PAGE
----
This morning I was thinking about how we have redefined yet another great word and in the redefinition have completely lost it’s meaning.
That word is repentance.
The word repentance is found in hundreds of biblical references. The Greek word used most often in the New Testament is the word μετανοέω pronounced metanoeō and it has a meaning different from the way we most often think about what repentance is. For most people, when you mention that a person should repent from their sins what comes to mind is the sorrow or remorse that a person feels and expresses at the moment of salvation.
While this is awesome and is a part of the definition of the word, it is an incomplete definition. When this word is used in the context of salvation it is the response to that remorse and sorrow that is crucial to the definition. This word does indeed denote a change of mind, but wherever it is used in connection with salvation it is the development of a desire to flee from the wrath that accompanies sin that is very important.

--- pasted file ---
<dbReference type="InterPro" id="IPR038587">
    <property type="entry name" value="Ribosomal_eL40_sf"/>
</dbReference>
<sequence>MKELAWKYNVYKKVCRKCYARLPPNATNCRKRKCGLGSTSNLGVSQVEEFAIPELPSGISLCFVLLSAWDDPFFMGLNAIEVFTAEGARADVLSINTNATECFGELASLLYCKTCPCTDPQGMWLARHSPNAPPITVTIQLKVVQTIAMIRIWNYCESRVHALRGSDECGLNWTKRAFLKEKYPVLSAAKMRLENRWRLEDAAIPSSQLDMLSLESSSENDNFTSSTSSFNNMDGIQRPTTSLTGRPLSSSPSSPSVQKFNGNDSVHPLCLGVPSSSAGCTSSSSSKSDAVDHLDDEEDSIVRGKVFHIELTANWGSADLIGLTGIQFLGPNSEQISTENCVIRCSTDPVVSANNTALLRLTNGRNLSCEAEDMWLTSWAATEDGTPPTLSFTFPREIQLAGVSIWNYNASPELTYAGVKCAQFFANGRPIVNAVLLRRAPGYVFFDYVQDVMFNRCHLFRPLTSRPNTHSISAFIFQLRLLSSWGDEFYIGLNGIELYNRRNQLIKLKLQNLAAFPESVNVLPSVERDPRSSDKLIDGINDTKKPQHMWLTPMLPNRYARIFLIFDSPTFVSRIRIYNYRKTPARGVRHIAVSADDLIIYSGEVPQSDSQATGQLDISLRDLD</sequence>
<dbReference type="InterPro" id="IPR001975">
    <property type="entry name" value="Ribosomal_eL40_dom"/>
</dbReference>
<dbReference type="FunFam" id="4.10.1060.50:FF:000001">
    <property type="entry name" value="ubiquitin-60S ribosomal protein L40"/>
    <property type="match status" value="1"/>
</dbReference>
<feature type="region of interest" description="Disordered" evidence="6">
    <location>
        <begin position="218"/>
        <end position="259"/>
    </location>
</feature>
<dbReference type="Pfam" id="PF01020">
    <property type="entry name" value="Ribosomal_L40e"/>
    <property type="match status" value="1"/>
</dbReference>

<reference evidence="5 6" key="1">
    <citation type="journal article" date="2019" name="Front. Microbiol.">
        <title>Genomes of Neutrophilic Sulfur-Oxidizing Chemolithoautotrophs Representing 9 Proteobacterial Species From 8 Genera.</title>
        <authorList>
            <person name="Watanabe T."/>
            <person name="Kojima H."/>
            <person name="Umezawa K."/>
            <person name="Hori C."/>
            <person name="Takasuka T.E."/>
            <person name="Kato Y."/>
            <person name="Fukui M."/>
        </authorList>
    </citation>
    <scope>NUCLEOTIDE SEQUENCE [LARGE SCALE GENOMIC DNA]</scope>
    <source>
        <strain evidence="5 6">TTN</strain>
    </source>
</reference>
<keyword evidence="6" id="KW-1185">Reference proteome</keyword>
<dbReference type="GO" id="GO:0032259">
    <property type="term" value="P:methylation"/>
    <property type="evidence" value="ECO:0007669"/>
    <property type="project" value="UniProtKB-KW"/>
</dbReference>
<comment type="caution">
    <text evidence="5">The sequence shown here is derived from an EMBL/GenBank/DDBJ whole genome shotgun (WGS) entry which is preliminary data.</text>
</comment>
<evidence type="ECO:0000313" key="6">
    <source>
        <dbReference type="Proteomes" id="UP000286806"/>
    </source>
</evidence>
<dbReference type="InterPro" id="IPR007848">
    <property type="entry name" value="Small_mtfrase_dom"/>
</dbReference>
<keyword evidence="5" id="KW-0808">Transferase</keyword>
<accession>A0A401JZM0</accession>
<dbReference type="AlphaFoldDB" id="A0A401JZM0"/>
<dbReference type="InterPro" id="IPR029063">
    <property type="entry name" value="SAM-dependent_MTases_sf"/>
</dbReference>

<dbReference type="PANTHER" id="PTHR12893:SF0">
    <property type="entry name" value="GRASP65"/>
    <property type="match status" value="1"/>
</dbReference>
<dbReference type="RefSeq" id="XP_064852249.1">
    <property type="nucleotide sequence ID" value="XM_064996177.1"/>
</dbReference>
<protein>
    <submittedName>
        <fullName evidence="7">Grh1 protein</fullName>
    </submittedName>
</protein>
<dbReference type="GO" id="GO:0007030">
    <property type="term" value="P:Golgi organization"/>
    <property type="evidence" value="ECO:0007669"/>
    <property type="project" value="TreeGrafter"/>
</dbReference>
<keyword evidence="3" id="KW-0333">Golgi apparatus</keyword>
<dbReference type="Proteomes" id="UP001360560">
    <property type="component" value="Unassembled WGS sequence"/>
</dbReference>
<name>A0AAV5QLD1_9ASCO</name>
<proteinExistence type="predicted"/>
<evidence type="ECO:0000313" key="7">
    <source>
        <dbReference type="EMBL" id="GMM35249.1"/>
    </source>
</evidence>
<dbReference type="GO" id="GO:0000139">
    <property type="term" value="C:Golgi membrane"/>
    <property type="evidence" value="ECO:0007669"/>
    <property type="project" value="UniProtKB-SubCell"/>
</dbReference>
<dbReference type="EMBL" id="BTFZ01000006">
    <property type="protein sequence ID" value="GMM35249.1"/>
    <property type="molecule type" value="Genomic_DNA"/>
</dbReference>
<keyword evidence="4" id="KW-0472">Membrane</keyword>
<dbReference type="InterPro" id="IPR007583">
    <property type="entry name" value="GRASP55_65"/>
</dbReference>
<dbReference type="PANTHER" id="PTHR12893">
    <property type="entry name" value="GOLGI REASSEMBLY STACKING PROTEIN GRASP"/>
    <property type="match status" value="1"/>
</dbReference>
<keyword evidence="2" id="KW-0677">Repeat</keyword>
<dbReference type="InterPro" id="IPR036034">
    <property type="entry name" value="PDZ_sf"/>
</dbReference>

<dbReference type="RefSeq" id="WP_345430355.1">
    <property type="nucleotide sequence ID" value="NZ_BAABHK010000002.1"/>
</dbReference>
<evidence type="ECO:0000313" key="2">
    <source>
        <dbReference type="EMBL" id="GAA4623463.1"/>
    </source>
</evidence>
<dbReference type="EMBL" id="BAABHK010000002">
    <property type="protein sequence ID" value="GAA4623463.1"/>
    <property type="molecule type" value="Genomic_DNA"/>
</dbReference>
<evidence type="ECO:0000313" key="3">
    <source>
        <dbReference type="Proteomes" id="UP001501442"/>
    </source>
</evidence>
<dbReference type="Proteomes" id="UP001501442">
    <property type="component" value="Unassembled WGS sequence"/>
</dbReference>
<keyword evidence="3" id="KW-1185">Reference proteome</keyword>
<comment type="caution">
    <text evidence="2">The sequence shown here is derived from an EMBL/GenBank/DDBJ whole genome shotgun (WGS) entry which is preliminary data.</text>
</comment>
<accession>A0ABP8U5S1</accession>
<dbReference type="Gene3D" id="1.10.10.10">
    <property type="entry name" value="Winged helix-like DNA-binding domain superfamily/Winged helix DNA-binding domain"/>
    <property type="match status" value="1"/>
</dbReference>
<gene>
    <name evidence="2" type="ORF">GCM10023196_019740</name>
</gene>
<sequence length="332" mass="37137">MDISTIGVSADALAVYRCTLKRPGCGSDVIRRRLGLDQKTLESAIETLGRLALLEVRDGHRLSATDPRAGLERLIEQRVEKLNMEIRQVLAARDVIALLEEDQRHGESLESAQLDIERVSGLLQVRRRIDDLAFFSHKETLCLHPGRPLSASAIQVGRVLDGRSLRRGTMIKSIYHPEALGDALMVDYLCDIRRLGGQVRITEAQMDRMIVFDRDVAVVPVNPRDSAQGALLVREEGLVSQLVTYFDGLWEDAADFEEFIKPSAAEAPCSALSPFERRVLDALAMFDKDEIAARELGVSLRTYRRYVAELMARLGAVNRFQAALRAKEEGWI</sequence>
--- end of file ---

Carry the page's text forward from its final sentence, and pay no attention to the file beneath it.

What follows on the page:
This sense causes a person to seek the relief that only comes from a change in lifestyle or the turning away from the old sin-filled life.
Stated more simply, it is not primarily about how you feel, it is about what you do in response to how you feel. In our effort to understand grace and a salvation not based on works we have thrown out the proverbial baby with the bathwater.
Being a follower of Jesus begins and is lived in a state of being constrained. Just because a thing does not have the power to make you unsaved does not mean you should do it. In fact I have serious concerns about the state of a person’s salvation who consistently behaves in a manner contrary to the person of Christ. We have turned from the old life to the new. We have turned from the dark to the light.
Let’s not turn back!